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TIPS ON AVOIDING HOLIDAY FAMILY DRAMA!

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Every year around November, families from all different parts of the country gather together to have a Thanksgiving meal. For those who are unaware of what Thanksgiving is, it is a traditional holiday celebrated primarily in the United States and Canada to give a special thanks to what they have in life (below you can view the history of Thanksgiving). Today, Thanksgiving is considered more "secular" however, the tradition of  gathering together with family around a dinner table and eating lots of turkey and other foods has remained the same for years.

Whenever you get a bunch of family members together, there always tends to be family "drama." Many people who gather around the same table have a strong dislike or opinion about one another, especially towards one's in-laws. Children are more apt to enjoy these seasonal holidays because to them, it is about seeing their loved ones and during the Christmas holiday, receiving lots of presents. This is not the case for many adults. Parents and adults are generally the ones who have to prepare the food and buy the gifts. They also are expected to behave respectfully towards everyone....but this only happens in a dream world. Regardless of  whether or not you will be celebrating Thanksgiving, the following 5 tips can help in any family circumstances.


#5
RECOGNIZE THAT YOUR
 FAMILY WILL NOT CHANGE.
Yes, this is actually an important step to getting through those brutal moments. Once you acknowledge that every year Uncle Tom will always get on your nerves asking you the same question, then you will be in a better position. Many times when we have the expectation that someone will change, our disappointment that  a particular individual has the same personality skyrockets and can make you severely depressed, angry or aggravated. If there is one thing you want to remember, keep in mind that everything, drama included, will be the same every year.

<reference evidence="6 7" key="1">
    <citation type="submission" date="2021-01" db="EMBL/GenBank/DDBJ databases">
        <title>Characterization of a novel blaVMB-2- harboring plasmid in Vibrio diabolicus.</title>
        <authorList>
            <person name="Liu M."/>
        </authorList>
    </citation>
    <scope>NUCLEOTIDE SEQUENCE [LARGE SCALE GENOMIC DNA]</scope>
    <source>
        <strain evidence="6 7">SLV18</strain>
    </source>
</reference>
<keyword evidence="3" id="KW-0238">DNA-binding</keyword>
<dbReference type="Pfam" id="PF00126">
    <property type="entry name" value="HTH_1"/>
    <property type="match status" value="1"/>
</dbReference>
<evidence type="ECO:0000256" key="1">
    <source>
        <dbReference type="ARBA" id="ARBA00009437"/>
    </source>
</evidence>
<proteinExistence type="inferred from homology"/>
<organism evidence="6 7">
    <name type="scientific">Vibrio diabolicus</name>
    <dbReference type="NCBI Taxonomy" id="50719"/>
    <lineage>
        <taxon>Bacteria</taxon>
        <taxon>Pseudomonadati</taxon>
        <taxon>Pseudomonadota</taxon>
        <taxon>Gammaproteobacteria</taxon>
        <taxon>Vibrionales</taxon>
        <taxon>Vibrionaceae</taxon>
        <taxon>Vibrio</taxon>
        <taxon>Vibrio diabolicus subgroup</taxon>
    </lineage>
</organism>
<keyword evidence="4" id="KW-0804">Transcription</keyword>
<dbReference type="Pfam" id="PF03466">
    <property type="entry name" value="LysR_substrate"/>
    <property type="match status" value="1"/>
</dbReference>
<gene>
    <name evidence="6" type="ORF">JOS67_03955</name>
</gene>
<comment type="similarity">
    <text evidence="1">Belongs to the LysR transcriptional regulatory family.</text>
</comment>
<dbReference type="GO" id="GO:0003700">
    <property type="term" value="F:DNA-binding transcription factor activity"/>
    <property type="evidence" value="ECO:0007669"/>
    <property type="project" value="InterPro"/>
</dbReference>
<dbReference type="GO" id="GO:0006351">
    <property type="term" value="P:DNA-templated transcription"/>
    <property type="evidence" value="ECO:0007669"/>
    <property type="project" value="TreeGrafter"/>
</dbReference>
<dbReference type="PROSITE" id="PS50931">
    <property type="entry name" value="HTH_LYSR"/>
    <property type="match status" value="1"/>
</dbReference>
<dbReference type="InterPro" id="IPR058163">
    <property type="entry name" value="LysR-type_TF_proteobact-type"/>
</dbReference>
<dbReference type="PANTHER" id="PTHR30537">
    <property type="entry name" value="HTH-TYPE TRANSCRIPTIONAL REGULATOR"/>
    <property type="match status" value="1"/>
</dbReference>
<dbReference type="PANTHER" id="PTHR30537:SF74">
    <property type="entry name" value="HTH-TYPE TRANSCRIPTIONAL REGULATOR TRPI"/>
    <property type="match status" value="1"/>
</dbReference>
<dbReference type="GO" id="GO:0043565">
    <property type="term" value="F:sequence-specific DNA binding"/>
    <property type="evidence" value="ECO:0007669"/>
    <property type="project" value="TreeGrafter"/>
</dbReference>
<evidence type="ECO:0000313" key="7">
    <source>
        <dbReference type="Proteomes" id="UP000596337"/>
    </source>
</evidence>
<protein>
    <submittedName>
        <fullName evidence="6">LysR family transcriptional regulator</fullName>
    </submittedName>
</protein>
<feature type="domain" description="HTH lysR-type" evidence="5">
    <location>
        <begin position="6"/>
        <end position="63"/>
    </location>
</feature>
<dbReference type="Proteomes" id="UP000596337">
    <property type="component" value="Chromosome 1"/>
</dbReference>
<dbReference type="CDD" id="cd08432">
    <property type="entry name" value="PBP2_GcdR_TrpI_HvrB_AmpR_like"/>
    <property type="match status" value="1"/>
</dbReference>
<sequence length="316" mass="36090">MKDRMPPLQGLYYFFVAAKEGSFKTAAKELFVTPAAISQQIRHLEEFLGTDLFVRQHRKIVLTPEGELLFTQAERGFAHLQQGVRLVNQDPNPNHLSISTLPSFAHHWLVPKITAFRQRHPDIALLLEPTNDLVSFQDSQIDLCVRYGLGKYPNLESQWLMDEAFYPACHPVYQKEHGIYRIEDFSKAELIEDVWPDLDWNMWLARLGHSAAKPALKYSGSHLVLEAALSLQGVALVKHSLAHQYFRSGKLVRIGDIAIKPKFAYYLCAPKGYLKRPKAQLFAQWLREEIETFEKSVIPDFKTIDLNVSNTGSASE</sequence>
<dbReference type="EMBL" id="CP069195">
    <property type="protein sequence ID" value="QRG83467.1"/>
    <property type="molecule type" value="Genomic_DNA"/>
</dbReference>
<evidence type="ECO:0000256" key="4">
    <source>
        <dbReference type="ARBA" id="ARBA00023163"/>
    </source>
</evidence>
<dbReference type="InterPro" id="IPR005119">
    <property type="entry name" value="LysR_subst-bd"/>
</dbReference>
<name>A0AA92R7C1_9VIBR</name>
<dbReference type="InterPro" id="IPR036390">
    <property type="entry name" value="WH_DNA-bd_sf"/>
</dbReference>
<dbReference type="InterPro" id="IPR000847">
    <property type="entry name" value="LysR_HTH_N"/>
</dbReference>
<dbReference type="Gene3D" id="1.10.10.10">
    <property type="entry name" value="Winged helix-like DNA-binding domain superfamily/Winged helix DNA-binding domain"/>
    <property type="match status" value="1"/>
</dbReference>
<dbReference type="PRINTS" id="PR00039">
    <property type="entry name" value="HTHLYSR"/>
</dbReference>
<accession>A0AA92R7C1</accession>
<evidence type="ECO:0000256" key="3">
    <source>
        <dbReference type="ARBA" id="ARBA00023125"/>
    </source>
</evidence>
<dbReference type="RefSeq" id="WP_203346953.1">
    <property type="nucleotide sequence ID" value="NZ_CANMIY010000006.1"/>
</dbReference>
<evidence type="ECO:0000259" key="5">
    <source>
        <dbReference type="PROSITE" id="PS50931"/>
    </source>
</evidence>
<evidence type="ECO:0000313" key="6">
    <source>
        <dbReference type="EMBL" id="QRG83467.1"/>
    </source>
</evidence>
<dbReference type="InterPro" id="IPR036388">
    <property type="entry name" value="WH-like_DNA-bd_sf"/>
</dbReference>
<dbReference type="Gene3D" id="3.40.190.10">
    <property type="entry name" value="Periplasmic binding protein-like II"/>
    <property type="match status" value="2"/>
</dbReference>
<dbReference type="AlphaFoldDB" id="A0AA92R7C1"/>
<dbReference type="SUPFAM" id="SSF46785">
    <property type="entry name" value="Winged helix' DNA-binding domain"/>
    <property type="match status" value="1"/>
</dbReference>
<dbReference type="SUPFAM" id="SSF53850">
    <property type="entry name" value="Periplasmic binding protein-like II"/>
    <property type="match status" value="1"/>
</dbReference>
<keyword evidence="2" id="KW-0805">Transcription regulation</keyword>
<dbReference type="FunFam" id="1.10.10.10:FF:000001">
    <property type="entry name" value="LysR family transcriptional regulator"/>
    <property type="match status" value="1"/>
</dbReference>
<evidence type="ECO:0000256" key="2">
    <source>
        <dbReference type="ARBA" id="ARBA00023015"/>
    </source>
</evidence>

#4.
KEEP THE 
CONVERSATION LIGHT!
Stay off of topics that will lead to nothing but arguments. There is no better way to stir up the drama by mentioning your opinions about how much you love Obama, if half of your family voted Republican. These are controversial issues that are better left untold or at least not while your Republican family member has the turkey carving knife in  their hand.

#3.
LISTEN!
At this time of the year, you probably haven't seen most of your family in an extremely long time. What better way to break the silence and show that you care, then to actually LET your annoying cousin gab about all of his or her accomplishments. Many people who are in this bragging phrase of life are generally the most unhappy people that you will ever meet. This is primarily because a person who is constantly talking (bragging) about certain things are no longer even trying to convince you, they are merely doing it to convince themselves. 


"Let the wise listen and 
add to their learning, and let the discerning get guidance 
(Proverbs 1:5)."



#2.
DON'T TAKE 
THINGS PERSONAL!
This one goes along with number 3. That same cousin who is bragging and it makes you feel bad, just don't take it personal. As hard as this may be, just remember that your big mouth bragging cousin is probably not as happy as they pretend to be. Thanksgiving is almost like a high school reunion. Everyone gets around the table and lies about everything that is going on. Or maybe that's on Facebook?


#1.
ENJOY YOURSELF!
As hard as it is to be around certain loved ones, LIFE IS SHORT. Families rarely get together and when they do it is a grueling experience for most. However, you NEVER know what will happen tomorrow. On Thanksgiving day, your in-laws might be annoying, but who is to say that the words that comes out of their mouths will not be the very last words you will hear from them.

Take this time to be THANKFUL for ALL of the family and friends that you have. NEVER let the drama allow you to look over the many blessings that you have.


" Give thanks in all circumstances,
 for this is God's will 
(1 Thessalonians 5:18)."

Written By: Te-Shandra Haskett, MBA


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